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Budget 2009 Home Page Budget Economic and Fiscal Update 2009

Finalisation dates and assumptions for the forecasts

Economic and fiscal forecasts - finalisation dates
Economic data 17 April
Economic forecasts 18 April
Tax revenue forecasts 23 April
Fiscal forecasts 5 May
Text finalised 20 May

Economic Forecast Assumptions

Trading partner growth - Consensus forecasts for economic growth in New Zealand's top 12 trading partners continued to be revised down in 2009. In anticipation of further revisions, we have reduced the March Consensus forecasts from -1.8% and 2.1% in calendar 2009 and 2010 (respectively) to -2.5% and 1%. Growth is then assumed to recover to 2.2% in 2011 and 3.8% in 2012. Given the considerable uncertainty around these numbers we consider scenarios based on different rates of world growth.

Figure 1.21 - WTI oil prices
Figure 1.21 - WTI oil prices.
Source:  Datastream, the Treasury

Global inflation and interest rates - Both inflation and interest-rate projections have been revised lower in these forecasts as inflation pressures have eased and the outlook for economic activity has declined further. Consumer prices are now expected to decline in the US and Japan in 2009 and inflation is expected to be low in the other major economies. Significant falls in commodity prices have contributed to the fall in consumer inflation. As a result, the outlook for interest rates has also been revised down and short-term rates are now expected to remain low for an extended period of time.

Oil prices - The average price of West Texas Intermediate (WTI) oil on a quarterly basis peaked at US$124/barrel in the June quarter of 2008 but had declined to US$43/barrel by the March 2009 quarter as demand fell with the slowing of the world economy. Based on the average futures prices for WTI oil in March 2009, it is assumed that the price of oil will gradually increase over time, reaching US$60/barrel by the end of 2010 and around US$68/barrel by the end of the forecast period. Over most of the forecast period the oil price assumption contained in the Budget Forecasts is approximately 20% below that assumed in the December Forecasts.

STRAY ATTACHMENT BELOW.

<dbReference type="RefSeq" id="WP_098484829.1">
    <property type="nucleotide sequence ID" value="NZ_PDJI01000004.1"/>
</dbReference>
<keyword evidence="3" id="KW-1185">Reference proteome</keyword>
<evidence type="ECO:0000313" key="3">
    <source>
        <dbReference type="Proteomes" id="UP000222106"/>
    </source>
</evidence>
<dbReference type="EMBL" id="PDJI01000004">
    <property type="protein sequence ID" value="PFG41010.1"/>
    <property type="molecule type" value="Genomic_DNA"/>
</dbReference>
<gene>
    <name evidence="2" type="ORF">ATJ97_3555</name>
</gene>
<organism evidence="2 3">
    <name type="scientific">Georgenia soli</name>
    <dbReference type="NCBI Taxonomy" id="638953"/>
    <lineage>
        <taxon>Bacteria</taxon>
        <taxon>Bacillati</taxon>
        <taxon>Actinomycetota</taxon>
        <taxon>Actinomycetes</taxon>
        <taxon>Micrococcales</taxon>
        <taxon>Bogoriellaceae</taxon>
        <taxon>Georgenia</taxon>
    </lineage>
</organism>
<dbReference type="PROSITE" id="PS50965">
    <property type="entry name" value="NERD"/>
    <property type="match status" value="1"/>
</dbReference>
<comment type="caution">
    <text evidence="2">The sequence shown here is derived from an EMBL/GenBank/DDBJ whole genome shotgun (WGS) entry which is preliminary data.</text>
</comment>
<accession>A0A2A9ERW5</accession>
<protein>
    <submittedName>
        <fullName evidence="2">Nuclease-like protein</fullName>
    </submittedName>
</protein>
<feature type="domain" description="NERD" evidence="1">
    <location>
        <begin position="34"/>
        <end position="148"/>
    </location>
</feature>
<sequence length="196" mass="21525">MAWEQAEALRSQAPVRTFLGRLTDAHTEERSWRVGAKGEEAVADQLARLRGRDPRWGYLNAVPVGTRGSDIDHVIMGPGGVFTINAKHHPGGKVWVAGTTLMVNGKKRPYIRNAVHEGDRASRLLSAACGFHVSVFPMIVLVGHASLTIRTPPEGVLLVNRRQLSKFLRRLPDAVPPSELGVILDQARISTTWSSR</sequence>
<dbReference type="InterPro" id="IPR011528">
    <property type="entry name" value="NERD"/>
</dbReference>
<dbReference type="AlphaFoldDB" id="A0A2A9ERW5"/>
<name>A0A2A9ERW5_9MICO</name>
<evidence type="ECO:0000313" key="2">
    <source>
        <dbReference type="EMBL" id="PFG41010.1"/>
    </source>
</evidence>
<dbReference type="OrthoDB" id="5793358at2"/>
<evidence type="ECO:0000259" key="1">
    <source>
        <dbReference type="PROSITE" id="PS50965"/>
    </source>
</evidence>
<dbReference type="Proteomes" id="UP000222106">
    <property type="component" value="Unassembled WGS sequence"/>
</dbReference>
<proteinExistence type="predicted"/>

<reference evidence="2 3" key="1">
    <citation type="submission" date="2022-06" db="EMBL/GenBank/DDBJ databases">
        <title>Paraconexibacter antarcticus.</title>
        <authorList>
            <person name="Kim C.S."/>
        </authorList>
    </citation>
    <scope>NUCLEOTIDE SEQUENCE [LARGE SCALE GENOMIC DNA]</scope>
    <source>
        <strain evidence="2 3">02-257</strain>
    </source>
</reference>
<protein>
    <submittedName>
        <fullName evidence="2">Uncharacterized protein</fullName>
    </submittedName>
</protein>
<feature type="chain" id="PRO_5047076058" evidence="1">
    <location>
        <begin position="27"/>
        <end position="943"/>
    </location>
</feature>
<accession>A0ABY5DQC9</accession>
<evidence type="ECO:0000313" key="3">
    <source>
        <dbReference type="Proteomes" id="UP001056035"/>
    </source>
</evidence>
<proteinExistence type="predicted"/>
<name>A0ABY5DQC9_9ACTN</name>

Terms of trade - The merchandise terms of trade (as measured in the System of National Accounts) are estimated to decline nearly 12% on an annual average basis over the March 2010 year. After reaching a low in the December 2009 quarter, the terms of trade are expected to recover by around 10% over the remainder of the forecast period when they will be nearly 10% below their March 2008 peak.

Monetary conditions - After having fallen 25% between the March 2008 and 2009 quarters, the New Zealand dollar exchange rate is assumed to appreciate to an average of 55.5 on the TWI in the June 2009 quarter before depreciating a further 11% to 49.5 by the beginning of 2010. The TWI is expected to end the forecast period around 52. Ninety-day interest rates are assumed to fall to 2.5% in the June quarter of 2009 and remain around this level for the best part of two years before increasing over the final two years of the forecast.

External migration - The net inflow of permanent and long-term migrants is assumed to increase from under 6,200 in the year to February 2009 to 10,000 per annum by mid-2010.

Policy and tax - The economic forecasts incorporate the decision to postpone the changes to personal tax rates and thresholds which were due to occur from 1 April 2010 and 1 April 2011. As a result, personal tax rates and thresholds are assumed to remain at their current rates and levels throughout the forecast period which ends in June 2013. The Emissions Trading Scheme is assumed to impact on stationary energy and liquid fuels from 1 January 2010 and 1 January 2011 respectively, as assumed in the December Forecasts. This scheme is currently under review but no decisions have been taken.

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